Sen­ti­ment to­ward chang­ing jobs is greater among lower-tier cities’ can­di­dates than those in first-tier cities. With op­por­tu­ni­ties seen in sec­ond- and third-tier cities, salary ex­pec­ta­tions are high for those look­ing to change jobs, with nor­mal ex­pec­ta­tions be­ing a 20- to 30-per­cent salary in­crease.

Those with sought-af­ter skills such as bilin­gual and lead­er­ship plus solid ex­pe­ri­ence have been able to re­ceive up to 35 per­cent in salary in­creases.

As dis­cov­ered by Nas­daqlisted Kelly Ser­vices, op­por­tu­ni­ties abound in the au­to­mo­tive in­dus­try in sec­ond- and third-tier Chi­nese cities as a num­ber of au­to­mo­tive com­pa­nies have al­ready shifted their fo­cus to those cities.

“There was sig­nif­i­cant hir­ing ac­tiv­ity within the au­to­mo­tive in­dus­try with a par­tic­u­lar de­mand for sales pro­fes­sion­als in these cities. With cities such as Chang­sha, Wuhan, Chengdu, Hangzhou and Ningbo de­vel­op­ing rapidly, de­mand for talent in fac­tory man­age­ment role grew higher,” said Leroy Yue, man­ag­ing di­rec­tor of Kelly Ser­vices China.

Chengdu has per­formed ex­cep­tion­ally well among all polled lower-tier cities. It has shown high hir­ing lev­els par­tic­u­larly within fast-mov­ing con­sumer goods, man­u­fac­tur­ing and real es­tate.

This was a re­sult of a shift in in­vest­ment fo­cus by a num­ber of or­ga­ni­za­tions, thus cre­at­ing huge op­por­tu­ni­ties in the mar­ket. New stores opened rapidly and fac­to­ries were set up, re­sult­ing in par­tic­u­lar de­mand for tech­ni­cal pro­fes­sion­als, store man­agers, sales as­sis­tants and R&D pro­fes­sion­als, ac­cord­ing to Kelly Ser­vices ex­perts.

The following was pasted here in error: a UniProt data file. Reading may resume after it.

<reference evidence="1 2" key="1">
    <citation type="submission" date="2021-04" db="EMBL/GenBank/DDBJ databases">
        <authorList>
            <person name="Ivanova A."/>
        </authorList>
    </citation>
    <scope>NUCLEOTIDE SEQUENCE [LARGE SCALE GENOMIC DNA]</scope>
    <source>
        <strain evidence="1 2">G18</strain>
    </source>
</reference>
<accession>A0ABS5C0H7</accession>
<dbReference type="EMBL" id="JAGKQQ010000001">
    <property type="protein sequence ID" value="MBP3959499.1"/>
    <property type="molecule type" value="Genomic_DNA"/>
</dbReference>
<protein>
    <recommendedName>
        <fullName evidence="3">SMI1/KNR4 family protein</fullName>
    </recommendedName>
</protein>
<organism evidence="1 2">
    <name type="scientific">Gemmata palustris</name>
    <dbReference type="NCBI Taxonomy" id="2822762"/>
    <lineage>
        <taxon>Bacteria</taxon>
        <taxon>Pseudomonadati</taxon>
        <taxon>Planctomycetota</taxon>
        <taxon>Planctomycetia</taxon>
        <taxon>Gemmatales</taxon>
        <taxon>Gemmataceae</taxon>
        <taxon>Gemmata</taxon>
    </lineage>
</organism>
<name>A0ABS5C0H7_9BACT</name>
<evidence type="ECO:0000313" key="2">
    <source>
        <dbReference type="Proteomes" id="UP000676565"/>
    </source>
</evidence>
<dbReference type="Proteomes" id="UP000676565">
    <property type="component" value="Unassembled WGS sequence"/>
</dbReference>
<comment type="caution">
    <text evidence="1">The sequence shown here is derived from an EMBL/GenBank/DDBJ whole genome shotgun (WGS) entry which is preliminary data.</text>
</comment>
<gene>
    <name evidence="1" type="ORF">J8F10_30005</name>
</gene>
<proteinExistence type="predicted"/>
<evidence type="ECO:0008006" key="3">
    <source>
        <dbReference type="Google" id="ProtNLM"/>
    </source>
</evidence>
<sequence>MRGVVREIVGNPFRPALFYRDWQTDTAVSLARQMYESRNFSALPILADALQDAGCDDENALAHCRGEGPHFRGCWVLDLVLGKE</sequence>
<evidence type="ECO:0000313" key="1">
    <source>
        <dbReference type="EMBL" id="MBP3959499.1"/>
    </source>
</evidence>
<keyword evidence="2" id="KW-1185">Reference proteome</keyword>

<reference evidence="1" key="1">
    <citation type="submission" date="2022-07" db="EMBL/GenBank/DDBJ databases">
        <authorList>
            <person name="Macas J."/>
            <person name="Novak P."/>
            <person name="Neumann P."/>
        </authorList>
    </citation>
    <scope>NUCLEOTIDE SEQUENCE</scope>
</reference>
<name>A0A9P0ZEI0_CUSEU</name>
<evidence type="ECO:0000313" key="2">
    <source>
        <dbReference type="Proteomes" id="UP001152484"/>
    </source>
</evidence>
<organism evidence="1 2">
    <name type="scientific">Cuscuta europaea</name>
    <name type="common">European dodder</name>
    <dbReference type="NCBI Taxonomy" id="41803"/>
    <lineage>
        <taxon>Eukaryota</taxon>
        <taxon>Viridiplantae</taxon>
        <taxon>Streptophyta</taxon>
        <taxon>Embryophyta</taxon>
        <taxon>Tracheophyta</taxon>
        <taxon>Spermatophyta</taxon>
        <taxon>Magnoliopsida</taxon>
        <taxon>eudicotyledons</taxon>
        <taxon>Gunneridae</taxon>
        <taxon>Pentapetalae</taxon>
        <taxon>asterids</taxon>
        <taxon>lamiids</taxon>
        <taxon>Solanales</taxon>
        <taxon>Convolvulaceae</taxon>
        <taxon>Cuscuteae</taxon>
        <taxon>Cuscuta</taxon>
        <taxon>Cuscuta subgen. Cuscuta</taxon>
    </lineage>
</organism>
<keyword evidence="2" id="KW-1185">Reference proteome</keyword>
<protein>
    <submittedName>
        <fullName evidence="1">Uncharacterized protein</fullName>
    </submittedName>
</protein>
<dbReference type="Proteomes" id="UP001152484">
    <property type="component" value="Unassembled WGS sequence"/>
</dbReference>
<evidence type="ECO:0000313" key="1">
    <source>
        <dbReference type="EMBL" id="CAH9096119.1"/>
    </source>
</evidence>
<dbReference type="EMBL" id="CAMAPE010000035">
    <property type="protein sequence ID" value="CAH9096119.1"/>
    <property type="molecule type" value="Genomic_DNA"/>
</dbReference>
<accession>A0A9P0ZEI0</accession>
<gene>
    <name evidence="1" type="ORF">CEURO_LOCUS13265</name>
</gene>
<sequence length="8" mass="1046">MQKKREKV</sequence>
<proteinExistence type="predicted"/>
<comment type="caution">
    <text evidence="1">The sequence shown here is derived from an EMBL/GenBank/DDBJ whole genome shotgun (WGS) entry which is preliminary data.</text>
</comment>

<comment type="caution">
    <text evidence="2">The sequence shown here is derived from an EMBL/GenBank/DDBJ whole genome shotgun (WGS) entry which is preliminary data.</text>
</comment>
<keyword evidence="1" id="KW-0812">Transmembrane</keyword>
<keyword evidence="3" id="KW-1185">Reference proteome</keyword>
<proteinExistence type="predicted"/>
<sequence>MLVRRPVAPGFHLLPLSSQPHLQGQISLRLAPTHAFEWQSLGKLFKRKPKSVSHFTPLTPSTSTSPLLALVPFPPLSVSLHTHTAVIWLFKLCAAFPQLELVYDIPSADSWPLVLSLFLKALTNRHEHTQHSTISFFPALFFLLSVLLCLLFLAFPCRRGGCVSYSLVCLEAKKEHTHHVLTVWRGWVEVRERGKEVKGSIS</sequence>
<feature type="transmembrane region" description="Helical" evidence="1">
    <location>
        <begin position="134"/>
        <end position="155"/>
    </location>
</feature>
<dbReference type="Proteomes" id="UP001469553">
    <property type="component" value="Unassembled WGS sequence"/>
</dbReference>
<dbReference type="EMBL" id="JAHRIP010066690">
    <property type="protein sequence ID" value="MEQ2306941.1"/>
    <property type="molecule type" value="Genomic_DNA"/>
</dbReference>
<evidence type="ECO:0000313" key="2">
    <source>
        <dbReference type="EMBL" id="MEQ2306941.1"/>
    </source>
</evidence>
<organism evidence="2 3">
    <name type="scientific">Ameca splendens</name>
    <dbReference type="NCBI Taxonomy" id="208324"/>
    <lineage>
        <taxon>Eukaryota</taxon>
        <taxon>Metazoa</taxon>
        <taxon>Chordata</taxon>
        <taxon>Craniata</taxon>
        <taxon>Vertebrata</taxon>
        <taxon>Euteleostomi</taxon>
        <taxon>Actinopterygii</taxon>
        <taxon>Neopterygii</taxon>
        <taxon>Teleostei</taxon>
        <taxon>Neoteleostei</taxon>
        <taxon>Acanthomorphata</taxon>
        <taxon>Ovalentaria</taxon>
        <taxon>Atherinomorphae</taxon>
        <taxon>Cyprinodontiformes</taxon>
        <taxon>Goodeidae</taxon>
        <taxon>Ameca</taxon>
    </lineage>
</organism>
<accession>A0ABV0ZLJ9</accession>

“Pref­er­en­tial eco­nomic poli­cies and huge mar­ket po­ten­tial of­fered by sec­ond- and thirdtier cities at­tracted many businesses to open shops or ex­pand their pres­ence which drove a buoy­ant talent mar­ket,” said Dong Lei, man­ag­ing di­rec­tor of Lloyd Mor­gan Greater China.

In 2014, the de­mand for cor­po­rate-bank­ing re­la­tion­ship man­agers is ex­pected to in­crease but pre­dom­i­nately for sec­ond-tier cities ex­cept Shang­hai, Bei­jing and Shen­zhen, where the vol­ume is driven by re­place­ments, ac­cord­ing to Lloyd Mor­gan.

Al­though the pace of new store open­ings eased in the re­tail and lux­ury in­dus­try, there is still strong com­pe­ti­tion in sec­ond- and third-tier cities as well as new commercial cen­ters in first-tier cities. As a re­sult, the de­mand for store man­agers, deputy man­agers, su­per­vi­sors and as­sis­tants re­mained strong. There was an ob­vi­ous in­crease in po­si­tions that re­lated to im­prov­ing sin­gle-store per­for­mance, cus­tomer-re­la­tion­ship man­age­ment and sales train­ing.

“As both in­ter­na­tional and lo­cal fran­chised stores have set up shop in sec­ond- and thirdtier cities, com­pe­ti­tion among fast-mov­ing con­sumer goods brands has shifted from main cities like Bei­jing, Shang­hai, Guangzhou and Shen­zhen to smaller cities with enor­mous po­ten­tial. There will be many op­por­tu­ni­ties es­pe­cially for those that are well-ed­u­cated and have grasped one or more for­eign lan­guages and have rich ex­pe­ri­ence in the in­dus­try and chan­nel de­vel­op­ment,” said Dong.


Job hunt­ing is be­com­ing in­creas­ingly dif­fi­cult for univer­sity grad­u­ates in China, and it is also dif­fi­cult for high-end em­ploy­ers to find the talent they’re af­ter. Above, stu­dents pass the main gate of Fu­dan Univer­sity in Shang­hai.